There are a lot of issues, all of which were well documented by your newspaper if not well known. First, my opponent’s poor support in the Primary; after serving 7 years in office she only received 37% of the vote in the Primary against two virtually unknown but very conservative candidates. This weak support may derive from several sources such as her long Democrat voting record and contributions to democrat candidates – while I was protesting against the income tax she was working in Democrat candidate Phil Bredesen’s campaign. Other possible reasons her support wasn’t very strong may be the many ethical, poor policy decisions and legal tangles by the incumbent while mayor; such as not disclosing her employment with developers with large projects before the planning commission and the pressure she applied for them – such lead to her official censure by the city council - who can forget the fire truck quid quo pro? Or her vote to hire ultra liberal, global warming activist Keith Bergman as the Mount Juliet city manager – or her vote to suffer the citizens of Mt Juliet with the traffic cameras – and then in what many believe was a strictly politically expedient move to get rid of them it was learned she hadn’t read the contract; revealing that either the city is tied to the cameras long term or the citizens would suffer a loss of $700,000. Lastly, the city was constantly embroiled in legal battles and lawsuits but none more memorable than when she sued the city of Mt. Juliet, the citizens really, in order to continue to serve as mayor and state representative at the same time even though 87% of the voters passed an amendment to the charter to disallow serving in duel offices – costing city tax payers more than $10,000 to defend her.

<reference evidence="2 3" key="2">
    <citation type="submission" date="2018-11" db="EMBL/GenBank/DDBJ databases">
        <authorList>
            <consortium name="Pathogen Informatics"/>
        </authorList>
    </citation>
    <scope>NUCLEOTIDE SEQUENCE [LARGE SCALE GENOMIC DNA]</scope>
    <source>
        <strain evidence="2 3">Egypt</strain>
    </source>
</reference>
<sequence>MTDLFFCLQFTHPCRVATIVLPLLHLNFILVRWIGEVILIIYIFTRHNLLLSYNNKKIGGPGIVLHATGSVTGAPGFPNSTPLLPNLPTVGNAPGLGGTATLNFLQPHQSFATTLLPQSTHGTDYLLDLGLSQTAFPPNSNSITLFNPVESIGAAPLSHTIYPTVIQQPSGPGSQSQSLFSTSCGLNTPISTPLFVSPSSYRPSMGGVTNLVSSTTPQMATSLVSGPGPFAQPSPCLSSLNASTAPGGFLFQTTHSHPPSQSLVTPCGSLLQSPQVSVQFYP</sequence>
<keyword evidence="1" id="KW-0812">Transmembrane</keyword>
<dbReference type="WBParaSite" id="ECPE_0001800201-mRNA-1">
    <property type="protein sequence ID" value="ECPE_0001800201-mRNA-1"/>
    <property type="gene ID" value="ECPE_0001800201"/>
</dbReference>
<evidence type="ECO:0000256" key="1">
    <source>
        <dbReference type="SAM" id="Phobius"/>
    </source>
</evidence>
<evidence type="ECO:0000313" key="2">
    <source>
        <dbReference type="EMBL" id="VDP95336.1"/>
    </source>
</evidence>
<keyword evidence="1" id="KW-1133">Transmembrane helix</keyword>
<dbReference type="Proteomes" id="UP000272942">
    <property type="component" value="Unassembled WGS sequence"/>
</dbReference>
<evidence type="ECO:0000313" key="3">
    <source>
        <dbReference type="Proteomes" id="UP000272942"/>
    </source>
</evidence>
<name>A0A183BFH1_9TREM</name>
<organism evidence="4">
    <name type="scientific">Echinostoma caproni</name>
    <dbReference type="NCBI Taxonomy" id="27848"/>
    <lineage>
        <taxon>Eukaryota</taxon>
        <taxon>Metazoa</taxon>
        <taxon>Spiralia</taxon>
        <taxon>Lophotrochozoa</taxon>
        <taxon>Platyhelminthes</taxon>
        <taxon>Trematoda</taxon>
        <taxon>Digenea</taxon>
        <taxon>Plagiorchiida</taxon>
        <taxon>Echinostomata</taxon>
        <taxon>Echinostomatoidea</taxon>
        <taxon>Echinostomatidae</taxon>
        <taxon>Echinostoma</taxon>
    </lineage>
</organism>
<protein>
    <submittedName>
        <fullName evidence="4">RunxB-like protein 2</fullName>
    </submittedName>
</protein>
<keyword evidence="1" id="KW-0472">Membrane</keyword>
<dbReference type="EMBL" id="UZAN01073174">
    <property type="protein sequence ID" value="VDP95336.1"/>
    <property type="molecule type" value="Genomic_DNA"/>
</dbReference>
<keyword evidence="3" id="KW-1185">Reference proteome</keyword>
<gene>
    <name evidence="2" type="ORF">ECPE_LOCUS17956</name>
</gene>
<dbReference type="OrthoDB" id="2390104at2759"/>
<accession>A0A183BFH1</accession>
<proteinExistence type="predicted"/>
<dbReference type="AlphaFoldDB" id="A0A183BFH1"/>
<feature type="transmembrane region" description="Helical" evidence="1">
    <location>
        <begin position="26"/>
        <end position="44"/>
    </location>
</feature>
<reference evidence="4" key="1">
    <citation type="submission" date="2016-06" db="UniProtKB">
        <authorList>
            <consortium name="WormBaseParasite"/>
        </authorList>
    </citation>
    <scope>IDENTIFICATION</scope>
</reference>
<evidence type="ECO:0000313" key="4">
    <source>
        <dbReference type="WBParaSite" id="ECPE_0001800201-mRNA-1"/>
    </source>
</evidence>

5. Elam has a mailer that states that you don't live in District 57. Please address this. You noted on radio that the new districts don't take effect until November 6. Please tell readers why it is ok that you are running etc.
I do live in the 57th District – Redistricting for the next district boundaries does not take effect until the conclusion of the General Election on November 6th. Upon winning the August Primary, my husband and I will relocate inside the upcoming boundaries. Voters should know that it was Linda Elam that drew my home out of the upcoming boundaries – the Speaker’s Chief of Staff and others informed me of this. But more than that – the Wilson County Election Commission approved me to be on the ballot – if I wasn’t legally eligible they could not have done so.
6. What are some of the things for which you are most proud during your 8 year tenure in District 57 seat.
I was a Republican in a legislature with a large Democrat majority but still I managed to get some very good conservative legislation passed. And the truth is that it was really the people rallying to support these measures – without them there is no other way such policy could have succeeded in that atmosphere. I really invite the readers to look at the Record page on my website because they will see an extensive list from keeping taxes low (we reduced the sales tax on food by a penny), to ethics reform, to more secure elections, improvements to education, fighting burdensome regulations, supporting the Second Amendment, and upholding Tennessee values. If I had to choose, the Health Care Freedom Act, The State Sovereignty Resolution which supported the 10th Amendment to the U.S. Constitution, and defunding planned parenthood would really be the most memorable for me because these items and the time in which they passed really made Tennessee stand-out among the states and each was also what people in the district through their support helped pass.